USC’s Ming Hsieh Department of Electrical Engineeing has announced that H. Vincent Poor will deliver the 2015 Viterbi Lecture
“Fundamental Limits on Information Security and Privacy”
H. Vincent Poor, Ph.D.
Dean of the School of Engineering and Applied Science
Michael Henry Strater University Professor
- Ph.D., Princeton University, 1977
- M.A., in Electrical Engineering, Princeton University, 1976
- M.S., in Electrical Engineering, Auburn University, 1974
- B.E.E., with Highest Honor, Auburn University, 1972
Tuesday, March 24, 2015
Hughes Electrical Engineering Center (EEB) 132
As has become quite clear from recent headlines, the ubiquity of technologies such as wireless communications and on-line data repositories has created new challenges in information security and privacy. Information theory provides fundamental limits that can guide the development of methods for addressing these challenges. After a brief historical account of the use of information theory to characterize secrecy, this talk will review two areas to which these ideas have been applied successfully: wireless physical layer security, which examines the ability of the physical properties of the radio channel to provide confidentiality in data transmission; and utility-privacy tradeoffs of data sources, which quantify the balance between the protection of private information contained in such sources and the provision of measurable benefits to legitimate users of them. Several potential applications of these ideas will also be discussed.
H. Vincent Poor (Ph.D., Princeton 1977) is Dean of the School of Engineering and Applied Science at Princeton University, where he is also the Michael Henry Strater University Professor. From 1977 until he joined the Princeton faculty in 1990, he was a faculty member at the University of Illinois at Urbana-Champaign. He has also held visiting appointments at a number of other universities, including most recently at Stanford and Imperial College. His research interests are primarily in the areas of information theory and signal processing, with applications in wireless networks and related fields. Among his publications in these areas is the recent book Principles of Cognitive Radio (Cambridge University Press, 2013). At Princeton he has developed and taught several courses designed to bring technological subject matter to general audiences, including “The Wireless Revolution” (in which Andrew Viterbi was one of the first guest speakers) and “Six Degrees of Separation: Small World Networks in Science, Technology and Society.”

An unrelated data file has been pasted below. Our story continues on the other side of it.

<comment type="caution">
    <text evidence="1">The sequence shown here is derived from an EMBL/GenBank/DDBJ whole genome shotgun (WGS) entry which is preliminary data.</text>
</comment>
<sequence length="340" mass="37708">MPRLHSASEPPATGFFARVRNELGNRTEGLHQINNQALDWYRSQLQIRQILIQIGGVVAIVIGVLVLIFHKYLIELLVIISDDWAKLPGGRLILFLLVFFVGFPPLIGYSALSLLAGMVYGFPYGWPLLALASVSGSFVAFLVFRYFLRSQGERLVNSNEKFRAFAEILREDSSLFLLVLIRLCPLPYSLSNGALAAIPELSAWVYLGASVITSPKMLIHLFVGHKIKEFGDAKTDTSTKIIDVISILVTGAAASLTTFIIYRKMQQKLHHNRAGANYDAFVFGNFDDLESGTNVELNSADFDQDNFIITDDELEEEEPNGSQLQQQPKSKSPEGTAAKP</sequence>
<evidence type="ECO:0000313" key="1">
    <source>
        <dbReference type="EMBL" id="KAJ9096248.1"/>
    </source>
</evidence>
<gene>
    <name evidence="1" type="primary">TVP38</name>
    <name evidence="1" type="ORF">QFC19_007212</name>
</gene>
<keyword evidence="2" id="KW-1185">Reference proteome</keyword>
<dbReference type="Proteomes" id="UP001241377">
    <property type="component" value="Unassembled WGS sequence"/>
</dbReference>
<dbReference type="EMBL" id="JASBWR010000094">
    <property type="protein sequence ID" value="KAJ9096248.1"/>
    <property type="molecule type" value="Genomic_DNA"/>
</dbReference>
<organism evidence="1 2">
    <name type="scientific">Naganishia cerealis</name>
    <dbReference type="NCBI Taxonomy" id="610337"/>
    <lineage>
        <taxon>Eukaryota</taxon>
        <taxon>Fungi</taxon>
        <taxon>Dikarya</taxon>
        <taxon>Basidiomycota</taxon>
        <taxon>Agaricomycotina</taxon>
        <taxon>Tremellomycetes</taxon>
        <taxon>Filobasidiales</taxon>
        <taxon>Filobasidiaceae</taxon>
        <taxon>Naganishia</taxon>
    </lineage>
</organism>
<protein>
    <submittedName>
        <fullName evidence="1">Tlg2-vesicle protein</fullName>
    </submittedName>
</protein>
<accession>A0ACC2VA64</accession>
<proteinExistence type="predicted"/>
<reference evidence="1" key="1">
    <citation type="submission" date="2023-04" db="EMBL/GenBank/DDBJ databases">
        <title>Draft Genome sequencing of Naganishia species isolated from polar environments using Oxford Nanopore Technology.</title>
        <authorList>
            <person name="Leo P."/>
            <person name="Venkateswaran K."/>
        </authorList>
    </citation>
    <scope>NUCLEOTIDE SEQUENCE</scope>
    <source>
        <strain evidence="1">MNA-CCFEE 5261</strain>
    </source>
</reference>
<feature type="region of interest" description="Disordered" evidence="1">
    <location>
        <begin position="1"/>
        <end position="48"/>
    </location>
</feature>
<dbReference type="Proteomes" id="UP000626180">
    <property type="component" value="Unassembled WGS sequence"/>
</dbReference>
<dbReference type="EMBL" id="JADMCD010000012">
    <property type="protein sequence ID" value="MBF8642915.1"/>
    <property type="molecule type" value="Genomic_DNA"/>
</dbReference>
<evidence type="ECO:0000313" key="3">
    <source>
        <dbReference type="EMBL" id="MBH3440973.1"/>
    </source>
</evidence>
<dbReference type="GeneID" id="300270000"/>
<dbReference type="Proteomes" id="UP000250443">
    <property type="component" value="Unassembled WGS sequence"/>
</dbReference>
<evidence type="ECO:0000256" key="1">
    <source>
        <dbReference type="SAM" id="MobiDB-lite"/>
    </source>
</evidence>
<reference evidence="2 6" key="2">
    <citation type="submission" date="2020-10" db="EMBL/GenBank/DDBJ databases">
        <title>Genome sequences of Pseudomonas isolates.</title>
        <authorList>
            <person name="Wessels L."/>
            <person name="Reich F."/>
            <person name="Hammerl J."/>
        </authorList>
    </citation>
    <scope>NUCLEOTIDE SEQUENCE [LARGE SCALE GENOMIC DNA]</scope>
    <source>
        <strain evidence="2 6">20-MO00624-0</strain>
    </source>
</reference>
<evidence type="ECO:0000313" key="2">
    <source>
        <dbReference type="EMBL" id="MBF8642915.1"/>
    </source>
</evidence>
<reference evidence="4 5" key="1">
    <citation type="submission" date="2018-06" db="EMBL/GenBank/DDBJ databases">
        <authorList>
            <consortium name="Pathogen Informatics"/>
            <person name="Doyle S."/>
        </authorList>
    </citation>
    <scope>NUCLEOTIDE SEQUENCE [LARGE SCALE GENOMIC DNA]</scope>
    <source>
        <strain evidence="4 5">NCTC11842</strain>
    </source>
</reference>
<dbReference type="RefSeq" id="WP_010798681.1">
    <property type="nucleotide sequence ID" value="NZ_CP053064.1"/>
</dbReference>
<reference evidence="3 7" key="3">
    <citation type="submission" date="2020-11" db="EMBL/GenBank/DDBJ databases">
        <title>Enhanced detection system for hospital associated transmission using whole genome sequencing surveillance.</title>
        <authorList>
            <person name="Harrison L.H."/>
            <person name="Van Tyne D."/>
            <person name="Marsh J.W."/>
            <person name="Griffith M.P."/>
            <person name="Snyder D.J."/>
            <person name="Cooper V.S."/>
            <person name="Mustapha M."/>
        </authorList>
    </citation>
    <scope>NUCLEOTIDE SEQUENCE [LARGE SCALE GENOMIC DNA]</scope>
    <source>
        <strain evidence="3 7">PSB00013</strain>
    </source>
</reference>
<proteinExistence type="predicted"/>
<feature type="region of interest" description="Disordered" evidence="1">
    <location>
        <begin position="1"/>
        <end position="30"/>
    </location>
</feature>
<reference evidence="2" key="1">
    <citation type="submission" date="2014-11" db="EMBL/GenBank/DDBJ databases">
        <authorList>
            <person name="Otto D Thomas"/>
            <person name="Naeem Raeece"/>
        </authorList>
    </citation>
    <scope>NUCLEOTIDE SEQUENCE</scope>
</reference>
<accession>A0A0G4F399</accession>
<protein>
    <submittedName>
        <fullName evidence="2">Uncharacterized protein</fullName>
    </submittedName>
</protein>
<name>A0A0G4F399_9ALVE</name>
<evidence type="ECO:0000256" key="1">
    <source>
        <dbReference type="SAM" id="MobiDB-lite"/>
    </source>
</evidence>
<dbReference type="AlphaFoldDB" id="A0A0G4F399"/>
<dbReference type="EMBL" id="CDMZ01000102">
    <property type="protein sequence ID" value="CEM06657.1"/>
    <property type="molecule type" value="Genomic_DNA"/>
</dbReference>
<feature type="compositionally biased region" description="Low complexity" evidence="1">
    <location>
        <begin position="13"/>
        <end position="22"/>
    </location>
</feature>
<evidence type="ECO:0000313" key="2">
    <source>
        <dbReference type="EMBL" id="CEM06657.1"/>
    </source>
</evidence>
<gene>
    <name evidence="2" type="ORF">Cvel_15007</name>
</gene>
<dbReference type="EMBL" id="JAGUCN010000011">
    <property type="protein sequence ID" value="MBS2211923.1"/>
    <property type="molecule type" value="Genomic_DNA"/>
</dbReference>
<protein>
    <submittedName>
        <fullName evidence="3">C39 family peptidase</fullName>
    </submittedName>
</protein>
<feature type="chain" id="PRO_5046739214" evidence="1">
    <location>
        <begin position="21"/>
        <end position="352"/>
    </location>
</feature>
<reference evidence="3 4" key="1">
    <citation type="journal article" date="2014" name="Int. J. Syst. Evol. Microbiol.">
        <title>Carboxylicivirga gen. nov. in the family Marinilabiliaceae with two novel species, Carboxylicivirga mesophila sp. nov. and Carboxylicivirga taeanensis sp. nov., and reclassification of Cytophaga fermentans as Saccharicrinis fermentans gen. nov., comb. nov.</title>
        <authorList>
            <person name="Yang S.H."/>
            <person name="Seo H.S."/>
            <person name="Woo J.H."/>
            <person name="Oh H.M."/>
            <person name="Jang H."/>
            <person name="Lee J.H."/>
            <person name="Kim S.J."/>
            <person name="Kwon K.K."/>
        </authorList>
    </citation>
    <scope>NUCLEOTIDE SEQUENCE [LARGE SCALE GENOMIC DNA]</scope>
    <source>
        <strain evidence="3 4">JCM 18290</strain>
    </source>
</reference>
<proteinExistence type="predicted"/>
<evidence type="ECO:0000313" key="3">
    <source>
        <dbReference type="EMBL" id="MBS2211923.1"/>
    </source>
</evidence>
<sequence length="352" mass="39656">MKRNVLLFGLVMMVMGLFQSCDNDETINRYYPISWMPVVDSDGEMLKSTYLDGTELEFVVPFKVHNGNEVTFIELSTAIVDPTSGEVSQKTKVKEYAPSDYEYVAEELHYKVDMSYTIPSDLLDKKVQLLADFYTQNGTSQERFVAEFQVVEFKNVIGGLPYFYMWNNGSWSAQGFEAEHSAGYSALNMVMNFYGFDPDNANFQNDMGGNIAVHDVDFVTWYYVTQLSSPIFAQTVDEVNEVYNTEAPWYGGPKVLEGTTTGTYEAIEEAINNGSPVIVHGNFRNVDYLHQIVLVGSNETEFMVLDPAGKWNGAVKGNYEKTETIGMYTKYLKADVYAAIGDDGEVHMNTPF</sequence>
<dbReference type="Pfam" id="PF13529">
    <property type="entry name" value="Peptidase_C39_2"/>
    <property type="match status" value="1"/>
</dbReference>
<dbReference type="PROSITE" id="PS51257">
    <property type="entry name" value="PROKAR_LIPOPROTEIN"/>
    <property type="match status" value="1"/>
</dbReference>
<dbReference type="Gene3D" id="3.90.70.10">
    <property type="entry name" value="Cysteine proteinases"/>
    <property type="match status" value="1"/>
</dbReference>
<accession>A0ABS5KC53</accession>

Dr. Poor is a member of the National Academy of Engineering and the National Academy of Sciences, and is a foreign member of the Royal Society. He is a former President of the IEEE Information Theory Society, and a former Editor-in-Chief of the IEEE Transactions on Information Theory. He currently serves as a director of the Corporation for National Research Initiatives and of the IEEE Foundation, and as a member of the Council of the National Academy of Engineering. Recent recognition of his work includes the 2014 URSI Booker Gold Medal, and honorary doctorates from several universities in Asia and Europe.